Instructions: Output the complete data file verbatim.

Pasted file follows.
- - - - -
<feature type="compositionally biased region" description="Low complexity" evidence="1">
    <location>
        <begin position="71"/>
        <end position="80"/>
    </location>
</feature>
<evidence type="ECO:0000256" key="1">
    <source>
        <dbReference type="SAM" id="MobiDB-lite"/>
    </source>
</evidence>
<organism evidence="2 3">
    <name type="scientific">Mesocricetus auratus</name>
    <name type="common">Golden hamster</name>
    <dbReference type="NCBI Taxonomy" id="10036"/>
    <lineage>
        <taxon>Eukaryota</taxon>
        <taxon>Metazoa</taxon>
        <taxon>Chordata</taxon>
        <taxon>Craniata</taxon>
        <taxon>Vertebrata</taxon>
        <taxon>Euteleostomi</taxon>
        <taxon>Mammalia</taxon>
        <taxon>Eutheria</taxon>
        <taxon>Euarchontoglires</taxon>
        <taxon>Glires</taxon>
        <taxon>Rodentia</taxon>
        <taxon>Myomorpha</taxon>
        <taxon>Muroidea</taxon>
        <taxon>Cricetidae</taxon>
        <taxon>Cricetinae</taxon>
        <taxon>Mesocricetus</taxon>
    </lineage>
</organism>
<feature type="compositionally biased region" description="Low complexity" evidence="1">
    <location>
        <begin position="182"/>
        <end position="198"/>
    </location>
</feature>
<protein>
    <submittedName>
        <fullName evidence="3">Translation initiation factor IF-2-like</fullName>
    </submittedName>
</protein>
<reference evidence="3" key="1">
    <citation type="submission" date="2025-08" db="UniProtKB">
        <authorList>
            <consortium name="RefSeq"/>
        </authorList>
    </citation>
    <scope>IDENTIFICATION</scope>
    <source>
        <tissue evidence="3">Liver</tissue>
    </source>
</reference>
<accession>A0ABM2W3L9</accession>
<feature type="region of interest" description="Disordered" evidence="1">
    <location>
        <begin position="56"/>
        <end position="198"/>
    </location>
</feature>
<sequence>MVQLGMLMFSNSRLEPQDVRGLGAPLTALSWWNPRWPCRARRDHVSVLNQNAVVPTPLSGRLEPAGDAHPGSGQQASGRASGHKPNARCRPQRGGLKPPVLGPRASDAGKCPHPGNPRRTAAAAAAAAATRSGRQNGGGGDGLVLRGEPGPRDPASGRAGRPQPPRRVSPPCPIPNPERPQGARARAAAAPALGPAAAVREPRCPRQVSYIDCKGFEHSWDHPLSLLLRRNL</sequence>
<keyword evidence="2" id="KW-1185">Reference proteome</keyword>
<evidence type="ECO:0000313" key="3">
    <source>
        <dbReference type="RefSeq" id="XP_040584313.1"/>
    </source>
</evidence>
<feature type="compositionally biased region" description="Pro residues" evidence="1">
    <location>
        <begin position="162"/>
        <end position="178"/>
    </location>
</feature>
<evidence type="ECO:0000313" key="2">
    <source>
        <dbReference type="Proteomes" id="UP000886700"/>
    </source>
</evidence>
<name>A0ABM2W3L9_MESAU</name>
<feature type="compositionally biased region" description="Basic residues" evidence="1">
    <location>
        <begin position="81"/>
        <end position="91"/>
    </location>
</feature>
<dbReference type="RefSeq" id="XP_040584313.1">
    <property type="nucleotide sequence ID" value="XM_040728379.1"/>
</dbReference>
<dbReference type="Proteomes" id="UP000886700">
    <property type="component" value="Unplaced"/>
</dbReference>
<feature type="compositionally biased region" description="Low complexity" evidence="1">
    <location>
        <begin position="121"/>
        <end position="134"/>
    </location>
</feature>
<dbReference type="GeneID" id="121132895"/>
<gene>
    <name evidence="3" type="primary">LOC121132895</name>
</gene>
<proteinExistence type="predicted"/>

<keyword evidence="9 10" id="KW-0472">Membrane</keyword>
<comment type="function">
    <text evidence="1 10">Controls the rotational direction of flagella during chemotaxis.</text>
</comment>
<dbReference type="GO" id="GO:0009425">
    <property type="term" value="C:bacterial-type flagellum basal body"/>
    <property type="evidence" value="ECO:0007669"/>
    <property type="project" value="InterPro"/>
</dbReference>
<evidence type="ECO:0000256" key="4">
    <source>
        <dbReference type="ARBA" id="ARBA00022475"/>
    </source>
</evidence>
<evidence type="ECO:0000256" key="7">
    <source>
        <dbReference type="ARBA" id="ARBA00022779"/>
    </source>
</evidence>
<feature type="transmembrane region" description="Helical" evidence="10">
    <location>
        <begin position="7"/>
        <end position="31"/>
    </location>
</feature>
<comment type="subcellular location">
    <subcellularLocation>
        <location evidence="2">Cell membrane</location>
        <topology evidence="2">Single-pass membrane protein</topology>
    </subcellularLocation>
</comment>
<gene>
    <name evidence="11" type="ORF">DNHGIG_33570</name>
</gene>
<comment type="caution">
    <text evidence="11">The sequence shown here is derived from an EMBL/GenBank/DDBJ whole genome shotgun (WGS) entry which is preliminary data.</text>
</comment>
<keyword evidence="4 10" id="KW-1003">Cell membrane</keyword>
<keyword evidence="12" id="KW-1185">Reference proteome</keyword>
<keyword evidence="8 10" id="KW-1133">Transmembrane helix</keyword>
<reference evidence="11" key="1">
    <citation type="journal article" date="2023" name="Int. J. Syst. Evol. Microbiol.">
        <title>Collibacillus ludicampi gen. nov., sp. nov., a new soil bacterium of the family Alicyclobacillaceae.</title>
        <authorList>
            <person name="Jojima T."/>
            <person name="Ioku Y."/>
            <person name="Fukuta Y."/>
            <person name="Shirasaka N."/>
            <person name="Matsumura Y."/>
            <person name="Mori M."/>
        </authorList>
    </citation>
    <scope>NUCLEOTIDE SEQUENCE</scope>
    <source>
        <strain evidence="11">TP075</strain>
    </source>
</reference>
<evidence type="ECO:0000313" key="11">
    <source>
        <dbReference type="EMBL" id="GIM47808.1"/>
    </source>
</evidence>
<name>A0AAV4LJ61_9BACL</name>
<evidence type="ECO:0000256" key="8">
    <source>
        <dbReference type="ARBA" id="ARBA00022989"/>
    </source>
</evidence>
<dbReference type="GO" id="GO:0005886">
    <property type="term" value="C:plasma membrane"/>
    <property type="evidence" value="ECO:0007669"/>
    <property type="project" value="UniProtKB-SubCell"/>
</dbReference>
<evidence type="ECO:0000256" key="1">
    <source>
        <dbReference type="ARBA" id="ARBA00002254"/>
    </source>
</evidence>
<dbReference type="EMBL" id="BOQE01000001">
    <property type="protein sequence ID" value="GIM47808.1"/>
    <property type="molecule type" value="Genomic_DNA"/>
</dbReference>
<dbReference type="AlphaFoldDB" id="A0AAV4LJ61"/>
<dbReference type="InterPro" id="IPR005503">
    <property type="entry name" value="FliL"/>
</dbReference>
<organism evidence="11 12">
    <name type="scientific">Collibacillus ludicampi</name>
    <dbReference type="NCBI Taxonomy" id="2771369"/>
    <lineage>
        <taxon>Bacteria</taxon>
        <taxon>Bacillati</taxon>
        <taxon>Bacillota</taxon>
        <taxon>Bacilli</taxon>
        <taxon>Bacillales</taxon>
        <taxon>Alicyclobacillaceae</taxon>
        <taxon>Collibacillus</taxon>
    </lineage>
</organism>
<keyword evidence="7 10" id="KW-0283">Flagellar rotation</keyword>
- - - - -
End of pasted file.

<feature type="compositionally biased region" description="Low complexity" evidence="1">
    <location>
        <begin position="71"/>
        <end position="80"/>
    </location>
</feature>
<evidence type="ECO:0000256" key="1">
    <source>
        <dbReference type="SAM" id="MobiDB-lite"/>
    </source>
</evidence>
<organism evidence="2 3">
    <name type="scientific">Mesocricetus auratus</name>
    <name type="common">Golden hamster</name>
    <dbReference type="NCBI Taxonomy" id="10036"/>
    <lineage>
        <taxon>Eukaryota</taxon>
        <taxon>Metazoa</taxon>
        <taxon>Chordata</taxon>
        <taxon>Craniata</taxon>
        <taxon>Vertebrata</taxon>
        <taxon>Euteleostomi</taxon>
        <taxon>Mammalia</taxon>
        <taxon>Eutheria</taxon>
        <taxon>Euarchontoglires</taxon>
        <taxon>Glires</taxon>
        <taxon>Rodentia</taxon>
        <taxon>Myomorpha</taxon>
        <taxon>Muroidea</taxon>
        <taxon>Cricetidae</taxon>
        <taxon>Cricetinae</taxon>
        <taxon>Mesocricetus</taxon>
    </lineage>
</organism>
<feature type="compositionally biased region" description="Low complexity" evidence="1">
    <location>
        <begin position="182"/>
        <end position="198"/>
    </location>
</feature>
<protein>
    <submittedName>
        <fullName evidence="3">Translation initiation factor IF-2-like</fullName>
    </submittedName>
</protein>
<reference evidence="3" key="1">
    <citation type="submission" date="2025-08" db="UniProtKB">
        <authorList>
            <consortium name="RefSeq"/>
        </authorList>
    </citation>
    <scope>IDENTIFICATION</scope>
    <source>
        <tissue evidence="3">Liver</tissue>
    </source>
</reference>
<accession>A0ABM2W3L9</accession>
<feature type="region of interest" description="Disordered" evidence="1">
    <location>
        <begin position="56"/>
        <end position="198"/>
    </location>
</feature>
<sequence>MVQLGMLMFSNSRLEPQDVRGLGAPLTALSWWNPRWPCRARRDHVSVLNQNAVVPTPLSGRLEPAGDAHPGSGQQASGRASGHKPNARCRPQRGGLKPPVLGPRASDAGKCPHPGNPRRTAAAAAAAAATRSGRQNGGGGDGLVLRGEPGPRDPASGRAGRPQPPRRVSPPCPIPNPERPQGARARAAAAPALGPAAAVREPRCPRQVSYIDCKGFEHSWDHPLSLLLRRNL</sequence>
<keyword evidence="2" id="KW-1185">Reference proteome</keyword>
<evidence type="ECO:0000313" key="3">
    <source>
        <dbReference type="RefSeq" id="XP_040584313.1"/>
    </source>
</evidence>
<feature type="compositionally biased region" description="Pro residues" evidence="1">
    <location>
        <begin position="162"/>
        <end position="178"/>
    </location>
</feature>
<evidence type="ECO:0000313" key="2">
    <source>
        <dbReference type="Proteomes" id="UP000886700"/>
    </source>
</evidence>
<name>A0ABM2W3L9_MESAU</name>
<feature type="compositionally biased region" description="Basic residues" evidence="1">
    <location>
        <begin position="81"/>
        <end position="91"/>
    </location>
</feature>
<dbReference type="RefSeq" id="XP_040584313.1">
    <property type="nucleotide sequence ID" value="XM_040728379.1"/>
</dbReference>
<dbReference type="Proteomes" id="UP000886700">
    <property type="component" value="Unplaced"/>
</dbReference>
<feature type="compositionally biased region" description="Low complexity" evidence="1">
    <location>
        <begin position="121"/>
        <end position="134"/>
    </location>
</feature>
<dbReference type="GeneID" id="121132895"/>
<gene>
    <name evidence="3" type="primary">LOC121132895</name>
</gene>
<proteinExistence type="predicted"/>

<keyword evidence="9 10" id="KW-0472">Membrane</keyword>
<comment type="function">
    <text evidence="1 10">Controls the rotational direction of flagella during chemotaxis.</text>
</comment>
<dbReference type="GO" id="GO:0009425">
    <property type="term" value="C:bacterial-type flagellum basal body"/>
    <property type="evidence" value="ECO:0007669"/>
    <property type="project" value="InterPro"/>
</dbReference>
<evidence type="ECO:0000256" key="4">
    <source>
        <dbReference type="ARBA" id="ARBA00022475"/>
    </source>
</evidence>
<evidence type="ECO:0000256" key="7">
    <source>
        <dbReference type="ARBA" id="ARBA00022779"/>
    </source>
</evidence>
<feature type="transmembrane region" description="Helical" evidence="10">
    <location>
        <begin position="7"/>
        <end position="31"/>
    </location>
</feature>
<comment type="subcellular location">
    <subcellularLocation>
        <location evidence="2">Cell membrane</location>
        <topology evidence="2">Single-pass membrane protein</topology>
    </subcellularLocation>
</comment>
<gene>
    <name evidence="11" type="ORF">DNHGIG_33570</name>
</gene>
<comment type="caution">
    <text evidence="11">The sequence shown here is derived from an EMBL/GenBank/DDBJ whole genome shotgun (WGS) entry which is preliminary data.</text>
</comment>
<keyword evidence="4 10" id="KW-1003">Cell membrane</keyword>
<keyword evidence="12" id="KW-1185">Reference proteome</keyword>
<keyword evidence="8 10" id="KW-1133">Transmembrane helix</keyword>
<reference evidence="11" key="1">
    <citation type="journal article" date="2023" name="Int. J. Syst. Evol. Microbiol.">
        <title>Collibacillus ludicampi gen. nov., sp. nov., a new soil bacterium of the family Alicyclobacillaceae.</title>
        <authorList>
            <person name="Jojima T."/>
            <person name="Ioku Y."/>
            <person name="Fukuta Y."/>
            <person name="Shirasaka N."/>
            <person name="Matsumura Y."/>
            <person name="Mori M."/>
        </authorList>
    </citation>
    <scope>NUCLEOTIDE SEQUENCE</scope>
    <source>
        <strain evidence="11">TP075</strain>
    </source>
</reference>
<evidence type="ECO:0000313" key="11">
    <source>
        <dbReference type="EMBL" id="GIM47808.1"/>
    </source>
</evidence>
<name>A0AAV4LJ61_9BACL</name>
<evidence type="ECO:0000256" key="8">
    <source>
        <dbReference type="ARBA" id="ARBA00022989"/>
    </source>
</evidence>
<dbReference type="GO" id="GO:0005886">
    <property type="term" value="C:plasma membrane"/>
    <property type="evidence" value="ECO:0007669"/>
    <property type="project" value="UniProtKB-SubCell"/>
</dbReference>
<evidence type="ECO:0000256" key="1">
    <source>
        <dbReference type="ARBA" id="ARBA00002254"/>
    </source>
</evidence>
<dbReference type="EMBL" id="BOQE01000001">
    <property type="protein sequence ID" value="GIM47808.1"/>
    <property type="molecule type" value="Genomic_DNA"/>
</dbReference>
<dbReference type="AlphaFoldDB" id="A0AAV4LJ61"/>
<dbReference type="InterPro" id="IPR005503">
    <property type="entry name" value="FliL"/>
</dbReference>
<organism evidence="11 12">
    <name type="scientific">Collibacillus ludicampi</name>
    <dbReference type="NCBI Taxonomy" id="2771369"/>
    <lineage>
        <taxon>Bacteria</taxon>
        <taxon>Bacillati</taxon>
        <taxon>Bacillota</taxon>
        <taxon>Bacilli</taxon>
        <taxon>Bacillales</taxon>
        <taxon>Alicyclobacillaceae</taxon>
        <taxon>Collibacillus</taxon>
    </lineage>
</organism>
<keyword evidence="7 10" id="KW-0283">Flagellar rotation</keyword>